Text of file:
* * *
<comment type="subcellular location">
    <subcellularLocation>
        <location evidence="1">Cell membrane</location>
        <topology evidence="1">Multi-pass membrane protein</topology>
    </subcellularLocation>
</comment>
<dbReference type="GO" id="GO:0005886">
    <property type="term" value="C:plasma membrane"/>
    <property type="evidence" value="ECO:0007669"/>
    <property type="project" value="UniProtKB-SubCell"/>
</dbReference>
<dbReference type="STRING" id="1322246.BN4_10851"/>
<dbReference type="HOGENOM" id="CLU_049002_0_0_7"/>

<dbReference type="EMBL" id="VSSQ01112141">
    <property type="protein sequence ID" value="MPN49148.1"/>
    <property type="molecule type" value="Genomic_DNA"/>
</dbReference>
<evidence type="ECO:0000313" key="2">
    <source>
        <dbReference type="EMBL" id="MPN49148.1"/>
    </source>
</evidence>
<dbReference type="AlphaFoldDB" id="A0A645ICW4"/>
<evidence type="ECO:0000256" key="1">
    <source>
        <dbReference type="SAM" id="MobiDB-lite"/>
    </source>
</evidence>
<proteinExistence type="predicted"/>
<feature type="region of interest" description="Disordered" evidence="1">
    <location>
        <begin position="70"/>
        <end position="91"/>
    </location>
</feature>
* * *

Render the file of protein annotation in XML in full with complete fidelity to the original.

<comment type="subcellular location">
    <subcellularLocation>
        <location evidence="1">Cell membrane</location>
        <topology evidence="1">Multi-pass membrane protein</topology>
    </subcellularLocation>
</comment>
<dbReference type="GO" id="GO:0005886">
    <property type="term" value="C:plasma membrane"/>
    <property type="evidence" value="ECO:0007669"/>
    <property type="project" value="UniProtKB-SubCell"/>
</dbReference>
<dbReference type="STRING" id="1322246.BN4_10851"/>
<dbReference type="HOGENOM" id="CLU_049002_0_0_7"/>

<dbReference type="EMBL" id="VSSQ01112141">
    <property type="protein sequence ID" value="MPN49148.1"/>
    <property type="molecule type" value="Genomic_DNA"/>
</dbReference>
<evidence type="ECO:0000313" key="2">
    <source>
        <dbReference type="EMBL" id="MPN49148.1"/>
    </source>
</evidence>
<dbReference type="AlphaFoldDB" id="A0A645ICW4"/>
<evidence type="ECO:0000256" key="1">
    <source>
        <dbReference type="SAM" id="MobiDB-lite"/>
    </source>
</evidence>
<proteinExistence type="predicted"/>
<feature type="region of interest" description="Disordered" evidence="1">
    <location>
        <begin position="70"/>
        <end position="91"/>
    </location>
</feature>